Victims of the 2003 bushfires are calling again for an ACT-specific app that will warn people in real-time of impending bushfire danger rather than forcing them to go search for it online or rely on apps that have inherent delays because they are run from interstate.
Laurence Buchanan, whose Duffy home was destroyed in the 2003 bushfires, said the NSW Rural Fire Service and Fires Near Me apps were not appropriate for the ACT as they were run from NSW and there were inherent delays in getting vital information updated.
His concerns about the effectiveness of current apps are being raised more than five years after a national review of emergency warnings and information recognised that "[government] agencies are confronting increasing expectations from the public for 'real time' and detailed information about emergencies".
The National Review of Warnings and Information was funded by the Commonwealth government's National Emergency Management Project grants program. It was overseen by a national steering committee chaired by Emergency Management Victoria.
The final report, released in November 2014, made recommendations including that governments "invest in and prioritise improved use of technology to create and disseminate warnings and information. As a priority, develop warnings which offer visual and spatial information".
Mr Buchanan said a model for the ACT to follow was the VicEmergency App, the official Victorian government app for access to community information and warnings for all types of emergencies in that state.
Mr Buchanan said the app allowed users to set up watch zones in which they would be immediately notified if a fire entered the zone.
He had set up a watch zone around Yackandandah because he had friends there. When a grass fire broke out south of Wodonga recently, the app alerted him almost immediately.
"It went from advice to emergency in 15 minutes and my phone was going, 'ping, ping, ping'," Mr Buchanan said.
"Victoria has taken the initiative to develop a world-class app and we have got nothing."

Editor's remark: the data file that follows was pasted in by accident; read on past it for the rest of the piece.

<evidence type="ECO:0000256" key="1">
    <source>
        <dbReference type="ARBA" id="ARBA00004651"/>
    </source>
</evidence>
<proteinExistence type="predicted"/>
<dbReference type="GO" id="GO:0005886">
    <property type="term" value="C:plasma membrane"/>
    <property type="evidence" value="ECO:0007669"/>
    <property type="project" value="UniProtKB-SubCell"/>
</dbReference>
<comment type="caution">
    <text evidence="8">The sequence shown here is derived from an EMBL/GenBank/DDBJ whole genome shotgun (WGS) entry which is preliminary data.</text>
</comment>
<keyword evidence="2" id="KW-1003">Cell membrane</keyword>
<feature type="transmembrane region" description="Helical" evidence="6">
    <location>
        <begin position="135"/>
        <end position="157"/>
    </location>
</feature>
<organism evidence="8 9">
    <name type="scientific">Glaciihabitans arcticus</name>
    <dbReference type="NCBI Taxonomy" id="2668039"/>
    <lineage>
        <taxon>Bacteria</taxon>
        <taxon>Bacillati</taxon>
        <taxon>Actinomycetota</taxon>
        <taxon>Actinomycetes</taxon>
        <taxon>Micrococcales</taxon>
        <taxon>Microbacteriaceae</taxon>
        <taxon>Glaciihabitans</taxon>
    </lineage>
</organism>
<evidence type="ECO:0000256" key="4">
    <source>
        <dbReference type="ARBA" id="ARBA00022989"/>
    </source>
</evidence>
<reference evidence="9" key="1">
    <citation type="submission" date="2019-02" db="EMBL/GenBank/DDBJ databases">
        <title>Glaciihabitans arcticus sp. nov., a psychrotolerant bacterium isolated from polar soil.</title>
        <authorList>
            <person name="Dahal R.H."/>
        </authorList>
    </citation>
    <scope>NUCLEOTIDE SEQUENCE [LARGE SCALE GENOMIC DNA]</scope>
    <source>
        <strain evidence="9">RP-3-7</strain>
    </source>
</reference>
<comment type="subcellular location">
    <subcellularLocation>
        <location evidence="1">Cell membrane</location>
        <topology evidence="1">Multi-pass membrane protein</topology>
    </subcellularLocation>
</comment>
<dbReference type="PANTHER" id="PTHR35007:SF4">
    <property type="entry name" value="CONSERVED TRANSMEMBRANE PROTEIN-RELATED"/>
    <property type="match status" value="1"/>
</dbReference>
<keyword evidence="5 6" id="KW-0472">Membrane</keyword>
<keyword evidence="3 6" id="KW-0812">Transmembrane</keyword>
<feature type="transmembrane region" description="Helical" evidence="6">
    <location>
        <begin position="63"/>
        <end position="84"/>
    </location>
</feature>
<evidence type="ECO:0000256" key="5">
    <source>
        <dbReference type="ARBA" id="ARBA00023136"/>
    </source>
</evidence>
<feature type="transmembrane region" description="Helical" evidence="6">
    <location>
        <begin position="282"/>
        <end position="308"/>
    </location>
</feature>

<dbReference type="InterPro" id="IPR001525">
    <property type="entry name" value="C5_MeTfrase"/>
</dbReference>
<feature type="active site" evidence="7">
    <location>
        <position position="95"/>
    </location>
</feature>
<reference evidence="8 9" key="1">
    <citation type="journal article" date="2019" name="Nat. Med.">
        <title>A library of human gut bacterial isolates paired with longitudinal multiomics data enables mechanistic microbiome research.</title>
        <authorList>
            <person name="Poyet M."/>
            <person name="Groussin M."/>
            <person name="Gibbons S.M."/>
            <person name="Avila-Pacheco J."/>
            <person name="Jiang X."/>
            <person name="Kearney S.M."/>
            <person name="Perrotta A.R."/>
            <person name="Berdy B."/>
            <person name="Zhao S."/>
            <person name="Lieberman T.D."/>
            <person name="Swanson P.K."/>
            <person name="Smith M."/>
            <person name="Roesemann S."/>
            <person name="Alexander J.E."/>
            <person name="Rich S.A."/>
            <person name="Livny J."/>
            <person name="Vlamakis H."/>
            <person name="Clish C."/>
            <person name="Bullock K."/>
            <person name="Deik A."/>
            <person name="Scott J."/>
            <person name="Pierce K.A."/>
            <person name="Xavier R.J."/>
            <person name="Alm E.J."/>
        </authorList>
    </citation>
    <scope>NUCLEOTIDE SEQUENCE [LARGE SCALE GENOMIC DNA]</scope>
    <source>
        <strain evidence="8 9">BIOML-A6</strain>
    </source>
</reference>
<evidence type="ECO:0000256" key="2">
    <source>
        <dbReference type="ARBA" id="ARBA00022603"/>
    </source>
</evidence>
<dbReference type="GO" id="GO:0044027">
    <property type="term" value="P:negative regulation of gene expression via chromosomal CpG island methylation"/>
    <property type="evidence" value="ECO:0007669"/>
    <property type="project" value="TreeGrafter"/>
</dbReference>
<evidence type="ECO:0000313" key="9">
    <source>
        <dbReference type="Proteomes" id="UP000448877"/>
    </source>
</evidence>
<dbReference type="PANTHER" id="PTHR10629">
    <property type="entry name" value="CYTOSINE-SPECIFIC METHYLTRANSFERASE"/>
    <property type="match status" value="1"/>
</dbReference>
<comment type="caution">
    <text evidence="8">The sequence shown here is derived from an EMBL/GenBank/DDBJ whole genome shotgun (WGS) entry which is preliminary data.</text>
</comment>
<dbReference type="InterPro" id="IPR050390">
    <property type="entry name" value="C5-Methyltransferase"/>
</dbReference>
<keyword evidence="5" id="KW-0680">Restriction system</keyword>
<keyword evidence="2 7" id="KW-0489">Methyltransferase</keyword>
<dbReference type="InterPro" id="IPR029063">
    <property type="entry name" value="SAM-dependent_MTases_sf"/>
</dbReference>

Mr Buchanan said while the Emergency Services Agency was providing detailed information about the fires burning in nearby NSW, it was not linking that information to its incidents map for some times as long as 12 hours.
Canberra company JR Apps does have a Canberra-specific safety and emergency information app iAlert, which carries all the information released by the ACT Emergency Services Agency, but does not include real-time warnings. The app is also, so far, only for iPhones.
JR Apps co-founder Josh Luongo said due to increased demand since fires broke out in the region late last year, the company was working on releasing an android version of iAlert next month.
The app was free and would remain so, he said. Mr Luongo was also looking at developing "watch zones" on the iAlert app to alert users of a fire in any zone they specified.
"We provide the latest information published by the ACT ESA, we send push notifications for ESA news, ACT Policing Traffic Twitter, total fire bans, double demerits period (when data is available) and amber alerts (when data is available). Users can choose what notifications they would like to receive from these sources," Mr Luongo said.
"In regards to fires, we show any active fires as soon as they appear in the ACT. We also show hazard reduction burns within the app too. At this stage we only support incidents within the ACT, we are planning on an expansion to the surrounding areas as many Canberrans have friends, family and property in our surrounding areas."
The app is free. It is not an official government app.
"Given the opportunity, we would love to work with the ACT government to make an official app but for the time being, we're doing the best job we can with the publicly available data," Mr Luongo said.
Mr Buchanan and another victim of the 2003 bushfires, Wayne West, met with ACT Emergency Services Minister Mick Gentleman on Monday to discuss the issues of timely warnings and the introduction of an app.
Mr Buchanan said the minister made no promises of follow-up action.
"I expect a template response," he said.
Mr Gentleman issued a statement on Friday.
"I appreciate trauma of the 2003 bushfires remains in the minds of many Canberrans, especially those who were worst affected," he said.
"The ACT government has taken significant steps over the last 17 years to ensure that the lessons learned from 2003 have been applied across our emergency services.
"We are well prepared for emergencies in the ACT and have more communication channels at our disposal than ever before. Surveillance, mapping, and prediction technology has advanced considerably and we are now working much more closely with our NSW counterparts.
"Canberrans can currently view fires in our region on the ACT Emergency Services Agency website and the NSW Fires Near Me app.
"We continue to improve our emergency alert system and are working with NSW and South Australia with a view to establishing real-time notifications.
"In the event that evacuation of any areas is required, we can deploy direct SMS notifications, emergency radio broadcasts and doorknock homes to ensure that no residents are missed.
"Commissioner Whelan and the ESA have been doing a remarkable job keeping the community up to date with the latest information during the state of alert."